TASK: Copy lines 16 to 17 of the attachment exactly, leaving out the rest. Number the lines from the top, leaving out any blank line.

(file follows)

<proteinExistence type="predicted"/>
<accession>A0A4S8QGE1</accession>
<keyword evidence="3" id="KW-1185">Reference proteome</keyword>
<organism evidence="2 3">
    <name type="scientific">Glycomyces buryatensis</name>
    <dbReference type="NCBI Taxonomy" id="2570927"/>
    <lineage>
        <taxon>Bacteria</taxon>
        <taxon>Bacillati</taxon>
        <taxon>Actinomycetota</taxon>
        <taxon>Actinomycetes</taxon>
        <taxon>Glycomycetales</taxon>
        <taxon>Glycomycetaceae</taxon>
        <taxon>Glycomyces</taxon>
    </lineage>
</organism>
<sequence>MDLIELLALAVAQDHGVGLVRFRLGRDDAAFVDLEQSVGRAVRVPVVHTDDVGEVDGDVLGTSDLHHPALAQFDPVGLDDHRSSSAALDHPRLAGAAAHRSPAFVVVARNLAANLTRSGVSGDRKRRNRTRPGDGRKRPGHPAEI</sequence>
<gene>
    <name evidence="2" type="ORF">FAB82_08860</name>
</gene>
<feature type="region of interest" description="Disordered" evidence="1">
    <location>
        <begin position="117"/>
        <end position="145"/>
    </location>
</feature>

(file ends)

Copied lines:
</organism>
<sequence>MDLIELLALAVAQDHGVGLVRFRLGRDDAAFVDLEQSVGRAVRVPVVHTDDVGEVDGDVLGTSDLHHPALAQFDPVGLDDHRSSSAALDHPRLAGAAAHRSPAFVVVARNLAANLTRSGVSGDRKRRNRTRPGDGRKRPGHPAEI</sequence>